When we were initially designing Holy Priest honor talents, we wanted to reinforce their role in groups as the healer with ‘saves’ and strong throughput heals. It is important that Holy provides a different playstyle than other Healers (especially when comparing to Discipline). Options such as Ray of Hope, Spirit of the Redeemer, Miracle Worker are excellent examples of propping up and solidifying Holy Priest’s throughput in PvP. Their defensive options including Holy Ward, Inner Focus, and Greater Fade also make Holy stand out with unique tools of their own.
We really appreciate all the feedback that we’ve received with Holy Priests in PvP this expansion. Historically, most Priests that heal in PvP have gravitated towards Discipline, so all of the feedback has helped carve out Holy’s niche in PvP.
How successful do you feel that you have been in pushing Disc in 7.2.5 away from the more ramp/burst/downtime style that was infamously named degenerate? Are there certain areas that you would have wanted to iterate upon more with the spec that would have taken much too long, something for a future expansion perhaps?
Holy Priest throughout Legion has had an exceptional foundation of baseline abilities, but do you share some of the concerns that the playerbase might have with passive talents/spells playing such a large role in their overall healing (PoM, Echo, Divinity, Benediction)? Seeing very large portions of Holy healing tied to passive talents which cause more passive healing and do not largely augment the existing playstyle it gives the impression that these talents, while powerful, are not engaging, i.e. still casting HWords/Pom on cooldown regardless of Divinity/Piety/Benediction talented or not.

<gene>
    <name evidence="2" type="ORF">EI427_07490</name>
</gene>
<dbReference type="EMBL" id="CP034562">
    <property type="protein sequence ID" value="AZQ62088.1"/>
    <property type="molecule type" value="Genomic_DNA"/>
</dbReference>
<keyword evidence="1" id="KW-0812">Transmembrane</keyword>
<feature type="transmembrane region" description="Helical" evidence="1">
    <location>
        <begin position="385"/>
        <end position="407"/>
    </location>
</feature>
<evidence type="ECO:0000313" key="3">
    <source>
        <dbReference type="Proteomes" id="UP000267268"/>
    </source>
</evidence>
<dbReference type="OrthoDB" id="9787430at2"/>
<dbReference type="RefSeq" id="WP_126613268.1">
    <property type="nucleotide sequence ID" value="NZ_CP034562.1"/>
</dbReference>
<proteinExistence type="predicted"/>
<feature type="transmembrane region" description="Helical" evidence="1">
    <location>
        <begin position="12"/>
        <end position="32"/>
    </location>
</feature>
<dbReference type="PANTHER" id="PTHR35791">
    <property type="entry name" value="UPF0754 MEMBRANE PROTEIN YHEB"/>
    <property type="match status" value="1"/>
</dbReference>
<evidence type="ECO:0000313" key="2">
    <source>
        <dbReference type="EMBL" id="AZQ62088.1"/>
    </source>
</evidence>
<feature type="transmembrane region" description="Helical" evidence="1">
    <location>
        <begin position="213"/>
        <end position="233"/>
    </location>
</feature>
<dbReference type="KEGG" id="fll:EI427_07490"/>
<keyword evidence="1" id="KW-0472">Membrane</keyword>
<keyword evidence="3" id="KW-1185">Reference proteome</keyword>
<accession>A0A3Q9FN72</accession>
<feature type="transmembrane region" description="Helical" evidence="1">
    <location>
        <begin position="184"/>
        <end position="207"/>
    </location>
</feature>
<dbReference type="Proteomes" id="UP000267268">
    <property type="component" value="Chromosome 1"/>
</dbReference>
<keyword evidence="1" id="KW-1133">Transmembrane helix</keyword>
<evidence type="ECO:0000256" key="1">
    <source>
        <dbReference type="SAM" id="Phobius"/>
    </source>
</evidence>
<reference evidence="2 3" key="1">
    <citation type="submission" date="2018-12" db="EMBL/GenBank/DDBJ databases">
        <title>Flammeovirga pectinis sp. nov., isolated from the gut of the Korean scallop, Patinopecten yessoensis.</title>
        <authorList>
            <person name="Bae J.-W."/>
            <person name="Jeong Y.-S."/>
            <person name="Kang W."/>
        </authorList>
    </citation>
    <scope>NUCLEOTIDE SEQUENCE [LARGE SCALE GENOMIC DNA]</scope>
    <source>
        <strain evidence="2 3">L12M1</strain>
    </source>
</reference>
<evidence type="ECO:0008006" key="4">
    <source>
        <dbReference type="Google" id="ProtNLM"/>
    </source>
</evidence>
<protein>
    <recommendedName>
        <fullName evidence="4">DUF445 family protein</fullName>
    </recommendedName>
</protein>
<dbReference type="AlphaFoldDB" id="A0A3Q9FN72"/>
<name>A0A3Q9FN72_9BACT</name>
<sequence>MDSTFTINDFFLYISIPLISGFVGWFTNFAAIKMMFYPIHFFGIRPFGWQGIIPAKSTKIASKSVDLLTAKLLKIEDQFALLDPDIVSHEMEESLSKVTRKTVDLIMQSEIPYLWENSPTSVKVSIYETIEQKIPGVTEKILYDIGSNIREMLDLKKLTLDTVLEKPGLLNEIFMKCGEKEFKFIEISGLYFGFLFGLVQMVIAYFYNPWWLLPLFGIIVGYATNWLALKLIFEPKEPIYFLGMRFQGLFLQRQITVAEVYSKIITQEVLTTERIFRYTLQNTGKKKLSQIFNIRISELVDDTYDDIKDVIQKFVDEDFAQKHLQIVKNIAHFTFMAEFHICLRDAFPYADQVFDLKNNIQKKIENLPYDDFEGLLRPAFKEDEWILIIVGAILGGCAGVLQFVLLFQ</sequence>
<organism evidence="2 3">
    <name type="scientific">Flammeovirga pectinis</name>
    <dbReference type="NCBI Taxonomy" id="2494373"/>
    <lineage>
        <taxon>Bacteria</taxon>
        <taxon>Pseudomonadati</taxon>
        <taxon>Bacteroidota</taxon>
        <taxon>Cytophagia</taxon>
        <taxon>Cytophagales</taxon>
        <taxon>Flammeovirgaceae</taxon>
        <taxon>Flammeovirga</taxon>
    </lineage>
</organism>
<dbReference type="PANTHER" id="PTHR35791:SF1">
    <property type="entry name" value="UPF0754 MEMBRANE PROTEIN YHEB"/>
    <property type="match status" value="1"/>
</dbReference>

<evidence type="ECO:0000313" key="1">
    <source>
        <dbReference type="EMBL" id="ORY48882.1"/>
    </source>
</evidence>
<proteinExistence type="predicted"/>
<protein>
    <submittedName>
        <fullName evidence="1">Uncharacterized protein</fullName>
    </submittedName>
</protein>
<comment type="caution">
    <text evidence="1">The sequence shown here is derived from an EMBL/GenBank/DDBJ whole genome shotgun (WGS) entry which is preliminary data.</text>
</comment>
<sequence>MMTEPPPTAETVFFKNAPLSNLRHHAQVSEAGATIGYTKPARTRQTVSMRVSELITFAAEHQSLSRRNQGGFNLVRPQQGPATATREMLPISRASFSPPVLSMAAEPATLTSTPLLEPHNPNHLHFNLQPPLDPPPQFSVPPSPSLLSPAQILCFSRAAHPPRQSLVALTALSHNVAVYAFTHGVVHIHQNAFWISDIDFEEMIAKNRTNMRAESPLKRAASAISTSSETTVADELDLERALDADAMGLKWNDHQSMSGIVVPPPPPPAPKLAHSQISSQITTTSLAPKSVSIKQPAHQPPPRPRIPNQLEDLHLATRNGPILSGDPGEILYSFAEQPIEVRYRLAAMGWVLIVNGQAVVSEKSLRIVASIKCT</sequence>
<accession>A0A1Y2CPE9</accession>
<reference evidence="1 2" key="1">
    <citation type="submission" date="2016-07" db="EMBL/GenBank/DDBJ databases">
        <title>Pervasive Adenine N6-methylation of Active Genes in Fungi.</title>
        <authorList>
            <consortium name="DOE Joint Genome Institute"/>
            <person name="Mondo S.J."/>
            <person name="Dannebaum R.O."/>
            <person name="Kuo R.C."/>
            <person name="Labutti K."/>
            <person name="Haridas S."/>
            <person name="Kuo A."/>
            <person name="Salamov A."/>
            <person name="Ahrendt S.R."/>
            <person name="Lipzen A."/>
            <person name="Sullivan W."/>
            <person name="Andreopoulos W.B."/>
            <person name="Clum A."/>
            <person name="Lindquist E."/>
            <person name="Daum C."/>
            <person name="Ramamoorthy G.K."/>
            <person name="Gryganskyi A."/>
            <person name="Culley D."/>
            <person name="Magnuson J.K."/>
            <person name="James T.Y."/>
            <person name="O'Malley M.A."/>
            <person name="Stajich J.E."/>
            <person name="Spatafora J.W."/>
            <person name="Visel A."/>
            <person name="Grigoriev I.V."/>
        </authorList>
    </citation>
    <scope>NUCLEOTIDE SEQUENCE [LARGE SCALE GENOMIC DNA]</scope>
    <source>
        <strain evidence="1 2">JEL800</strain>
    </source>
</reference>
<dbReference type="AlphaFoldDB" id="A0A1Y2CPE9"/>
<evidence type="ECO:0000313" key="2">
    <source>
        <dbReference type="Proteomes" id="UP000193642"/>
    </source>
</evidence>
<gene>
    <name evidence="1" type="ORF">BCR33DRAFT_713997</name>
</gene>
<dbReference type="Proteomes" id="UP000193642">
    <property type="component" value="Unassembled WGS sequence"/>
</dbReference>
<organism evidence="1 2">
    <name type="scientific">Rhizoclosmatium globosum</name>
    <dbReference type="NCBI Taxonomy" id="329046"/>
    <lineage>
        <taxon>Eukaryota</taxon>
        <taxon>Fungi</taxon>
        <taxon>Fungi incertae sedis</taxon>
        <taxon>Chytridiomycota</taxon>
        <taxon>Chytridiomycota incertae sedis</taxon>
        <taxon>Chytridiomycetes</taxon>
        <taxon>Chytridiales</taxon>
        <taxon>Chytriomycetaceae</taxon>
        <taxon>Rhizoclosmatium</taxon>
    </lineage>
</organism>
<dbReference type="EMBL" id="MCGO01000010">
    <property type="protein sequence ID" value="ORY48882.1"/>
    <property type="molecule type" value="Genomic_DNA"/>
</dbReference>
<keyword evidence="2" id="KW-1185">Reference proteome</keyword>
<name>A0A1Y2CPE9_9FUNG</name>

I wouldn’t say it’s a dire problem, but overall, the Piety/Benediction engine is pretty prominent for something that’s so passive. Because it’s still based on a spell with an 8s cooldown, it’s not like it takes over your whole rotation–you still care about and have to make use of your Holy Words and other core mechanics.
This all, at worst, seems like a minor tuning issue. Benediction and Apotheosis are good talents to have in opposition to each other, and are both pretty effective right now.
Sigma, I appreciate your response to this. To your point, Surrender is a talent which sounds cool on paper, but in practical execution can result in frustrations. It’s nice to know you recognize these issues.
Our biggest concern is if you remove or tune Surrender, WHILE maintaining our ramp up design, then we’re going to continue to struggle. None of us want to go back to busting our butts to be mediocre damage as what happened in Nighthold. If you continue to balance around Surrender, there is a good chance of further yo-yoing between too strong or too weak.
Anyway, just something to think about when you review Surrender and Shadow. We don’t want to be held back by 1 talent and hope the dev team feels the same. Cheers
I’ve seen comments like this in various places in Shadow discussion, but I’m not sure the premise is right. That is, that Shadow’s current balance/situation is heavily limited by Surrender.